M33 optical/radio


About this image

This image of the Triangulum Galaxy was created by combining optical data from the National Science Foundation's 0.9-meter telescope on Kitt Peak in Arizona with radio data from the National Science Foundation's Very Large Array (VLA) telescope in New Mexico and the Westerbork Synthesis Radio Telescope (WSRT) in the Netherlands. Also known as M33, the Triangulum Galaxy is part of the Local Group of galaxies, which includes the Andromeda Galaxy (M31) and our galaxy, the Milky Way. M33 is over thirty thousand light-years across, and more than two million light-years away.

The optical data in this image show the many stars within the galaxy as well as reddish star-forming regions that are filled with hot hydrogen gas. The radio data reveal the cool hydrogen gas within the galaxy, gas which cannot be seen with an optical telescope. Combined together, the radio and optical give a more comprehensive view of star formation in this galaxy. The color image was generated by combining images taken with the 0.9-meter telescope through four filters (B, V, I and Hydrogen-alpha) and 21cm neutral hydrogen data taken with the VLA and WSRT (shown in blue-violet). The image is one square degree in field of view, roughly five times the size of the Moon.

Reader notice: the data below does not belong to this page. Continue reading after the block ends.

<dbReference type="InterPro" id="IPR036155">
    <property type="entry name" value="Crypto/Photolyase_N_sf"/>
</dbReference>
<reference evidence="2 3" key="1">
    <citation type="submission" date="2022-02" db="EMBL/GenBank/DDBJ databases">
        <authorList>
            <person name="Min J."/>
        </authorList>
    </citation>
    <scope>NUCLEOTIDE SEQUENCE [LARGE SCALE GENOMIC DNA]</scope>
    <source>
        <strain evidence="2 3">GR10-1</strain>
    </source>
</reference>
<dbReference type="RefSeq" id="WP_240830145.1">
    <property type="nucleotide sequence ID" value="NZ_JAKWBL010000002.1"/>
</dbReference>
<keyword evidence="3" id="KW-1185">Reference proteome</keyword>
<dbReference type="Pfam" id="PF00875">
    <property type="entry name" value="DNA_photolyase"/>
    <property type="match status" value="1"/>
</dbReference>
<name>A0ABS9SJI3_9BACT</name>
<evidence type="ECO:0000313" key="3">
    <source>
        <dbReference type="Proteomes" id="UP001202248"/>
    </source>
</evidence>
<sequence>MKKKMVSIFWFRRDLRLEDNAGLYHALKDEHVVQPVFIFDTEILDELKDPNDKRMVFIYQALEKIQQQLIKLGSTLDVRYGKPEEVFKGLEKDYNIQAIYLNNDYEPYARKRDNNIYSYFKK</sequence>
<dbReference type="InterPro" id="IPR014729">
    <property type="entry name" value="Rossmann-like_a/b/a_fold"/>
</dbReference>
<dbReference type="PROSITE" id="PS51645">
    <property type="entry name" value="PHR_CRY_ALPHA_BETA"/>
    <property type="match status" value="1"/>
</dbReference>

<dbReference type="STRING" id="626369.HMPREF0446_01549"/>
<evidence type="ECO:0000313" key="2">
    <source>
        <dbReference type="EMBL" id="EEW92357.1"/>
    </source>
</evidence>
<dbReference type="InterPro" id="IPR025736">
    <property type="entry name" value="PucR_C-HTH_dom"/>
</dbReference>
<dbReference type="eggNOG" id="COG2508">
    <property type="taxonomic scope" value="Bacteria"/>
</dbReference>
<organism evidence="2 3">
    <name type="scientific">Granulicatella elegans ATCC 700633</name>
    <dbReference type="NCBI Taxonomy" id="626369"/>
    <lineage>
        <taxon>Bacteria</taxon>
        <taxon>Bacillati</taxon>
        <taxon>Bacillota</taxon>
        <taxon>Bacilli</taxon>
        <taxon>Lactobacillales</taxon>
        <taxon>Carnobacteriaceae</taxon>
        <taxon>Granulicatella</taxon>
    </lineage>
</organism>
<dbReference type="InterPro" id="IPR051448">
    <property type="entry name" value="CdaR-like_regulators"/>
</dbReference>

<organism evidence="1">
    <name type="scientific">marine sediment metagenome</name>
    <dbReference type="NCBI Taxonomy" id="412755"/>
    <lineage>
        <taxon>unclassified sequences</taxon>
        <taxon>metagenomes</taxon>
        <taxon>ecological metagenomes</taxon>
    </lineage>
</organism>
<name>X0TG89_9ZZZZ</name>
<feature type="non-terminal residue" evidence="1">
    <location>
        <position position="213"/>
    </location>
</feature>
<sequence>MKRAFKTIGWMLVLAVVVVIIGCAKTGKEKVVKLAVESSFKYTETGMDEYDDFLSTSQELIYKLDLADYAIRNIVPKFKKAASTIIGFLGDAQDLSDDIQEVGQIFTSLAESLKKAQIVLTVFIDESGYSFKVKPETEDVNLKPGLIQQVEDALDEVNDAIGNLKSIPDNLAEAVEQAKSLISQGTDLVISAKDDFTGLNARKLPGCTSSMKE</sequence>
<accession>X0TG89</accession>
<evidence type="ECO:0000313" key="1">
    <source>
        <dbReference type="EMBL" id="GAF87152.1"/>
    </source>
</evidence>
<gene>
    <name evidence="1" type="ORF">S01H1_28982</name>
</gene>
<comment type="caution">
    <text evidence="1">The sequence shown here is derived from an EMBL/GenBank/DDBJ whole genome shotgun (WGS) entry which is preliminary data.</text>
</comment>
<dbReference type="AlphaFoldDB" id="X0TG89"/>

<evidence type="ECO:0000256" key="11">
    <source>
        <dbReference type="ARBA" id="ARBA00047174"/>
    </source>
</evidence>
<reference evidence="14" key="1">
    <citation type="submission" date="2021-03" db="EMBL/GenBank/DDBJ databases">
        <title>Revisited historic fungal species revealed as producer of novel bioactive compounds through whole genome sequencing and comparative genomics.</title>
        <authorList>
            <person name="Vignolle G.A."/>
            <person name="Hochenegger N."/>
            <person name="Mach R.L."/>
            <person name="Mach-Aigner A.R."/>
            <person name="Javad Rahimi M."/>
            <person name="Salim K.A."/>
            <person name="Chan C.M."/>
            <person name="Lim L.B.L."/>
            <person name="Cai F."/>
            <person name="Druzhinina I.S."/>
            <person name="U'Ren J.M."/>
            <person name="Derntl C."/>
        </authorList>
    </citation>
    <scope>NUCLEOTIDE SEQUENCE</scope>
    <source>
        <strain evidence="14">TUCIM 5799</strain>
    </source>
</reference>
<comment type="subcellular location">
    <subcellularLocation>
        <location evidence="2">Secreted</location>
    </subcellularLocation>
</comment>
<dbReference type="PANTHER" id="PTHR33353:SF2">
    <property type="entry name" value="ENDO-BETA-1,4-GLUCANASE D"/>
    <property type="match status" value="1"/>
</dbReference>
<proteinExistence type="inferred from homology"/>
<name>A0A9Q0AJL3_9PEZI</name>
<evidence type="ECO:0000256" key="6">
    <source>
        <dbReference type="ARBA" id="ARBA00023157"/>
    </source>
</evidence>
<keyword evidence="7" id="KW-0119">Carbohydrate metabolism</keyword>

We also have an image of M33 without the radio data.

More: galaxies page, spiral galaxies page, messier page.

Minimum credit line: T.A.Rector (NRAO/AUI/NSF and NOAO/AURA/NSF) and M.Hanna (NOAO/AURA/NSF)

Downloadable versions:
400 x 408 28 kb color JPEG (on this page)
1024 x 1045 168 kb color JPEG
2048 x 2089 552 kb color JPEG
8107 x 8270 10.4 Mb color JPEG
8107 x 8270 65.5 Mb 8-bit color TIFF
8107 x 8270 178.3 Mb 24-bit color TIFF
(see NOAO Conditions of Use)

Comments by e-mail to